69. Louka, M.L.; Fawzy, A.M.; Naiem, A.M.; Elseknedy, M.F.; Abdelhalim, A.E.; Abdelghany, M.A. Vitamin D and K signaling pathways in hepatocellular carcinoma. Gene 2017, 629, 108–116.
  70. Giovannucci, E. Vitamin D and cancer incidence in the Harvard cohorts. Ann. Epidemiol. 2009, 19, 84–88.
  71. Bilzer, M.; Roggel, F.; Gerbes, A.L. Role of Kupffer cells in host defense and liver disease. Liver Int. 2006, 26, 1175–1186.
  72. Hammad, L.N.; Abdelraouf, S.M.; Hassanein, F.S.; Mohamed, W.A.; Schaalan, M.F. Circulating IL-6, IL-17 and vitamin D in hepatocellular carcinoma: Potential biomarkers for a more favorable prognosis? J. Immunotoxicol. 2013, 10, 380–386.
  73. Norman, A.W. Minireview: Vitamin D receptor: New assignments for an already busy receptor. Endocrinology 2006, 147, 5542–5548.
  74. Ramagopalan, S.V.; Heger, A.; Berlanga, A.J.; Maugeri, N.J.; Lincoln, M.R.; Burrell, A.; Handunnetthi, L.; Handel, A.E.; Disanto, G.; Orton, S.M.; et al. A ChIP-seq defined genome-wide map of vitamin D receptor binding: Associations with disease and evolution. Genome Res. 2010, 20, 1352–1360.
  75. Bhoora, S.; Punchoo, R. Policing Cancer: Vitamin D Arrests the Cell Cycle. Int. J. Mol. Sci. 2020, 21, 9296.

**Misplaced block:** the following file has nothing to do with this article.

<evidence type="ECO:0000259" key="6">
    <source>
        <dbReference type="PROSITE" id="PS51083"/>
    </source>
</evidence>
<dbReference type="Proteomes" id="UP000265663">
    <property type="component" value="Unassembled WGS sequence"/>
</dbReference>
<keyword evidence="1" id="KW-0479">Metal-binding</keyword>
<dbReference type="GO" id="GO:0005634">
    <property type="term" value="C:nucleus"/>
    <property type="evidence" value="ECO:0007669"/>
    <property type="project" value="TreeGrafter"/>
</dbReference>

76. Bikle, D.D. Vitamin D and cancer: The promise not yet fulfilled. Endocrine 2014, 46, 29–38.
  77. Heath, A.K.; Hodge, A.M.; Ebeling, P.R.; Eyles, D.W.; Kvaskoff, D.; Buchanan, D.D.; Giles, G.G.; Williamson, E.J.; English, D.R. Circulating 25-Hydroxyvitamin D Concentration and Risk of Breast, Prostate, and Colorectal Cancers: The Melbourne Collaborative Cohort Study. Cancer Epidemiol. Biomark. Prev. 2019, 28, 900–908.
  78. Toprak, B.; Colak, A.; Yalcin, H.; Yildirim, M. No association of serum PSA with vitamin D or total oxidant-antioxidant capacity in healthy men. Aging Male 2019, 22, 214–217.
  79. Xie, D.-D.; Chen, Y.-H.; Xu, S.; Zhang, C.; Wang, D.-M.; Wang, H.; Chen, L.; Zhang, Z.-H.; Xia, M.-Z.; Xu, D.-X.; et al. Low vitamin D status is associated with inflammation in patients with prostate cancer. Oncotarget 2017, 8, 22076–22085.
  80. Albanes, D.; Mondul, A.M.; Yu, K.; Parisi, D.; Horst, R.L.; Virtamo, J.; Weinstein, S.J. Serum 25-hydroxy vitamin D and prostate cancer risk in a large nested case-control study. Cancer Epidemiol. Biomark. Prev. 2011, 20, 1850–1860.
  81. Weinstein, S.J.; Stolzenberg-Solomon, R.Z.; Kopp, W.; Rager, H.; Virtamo, J.; Albanes, D. Impact of circulating vitamin D binding protein levels on the association between 25-hydroxyvitamin D and pancreatic cancer risk: A nested case-control study. Cancer Res. 2012, 72, 1190–1198.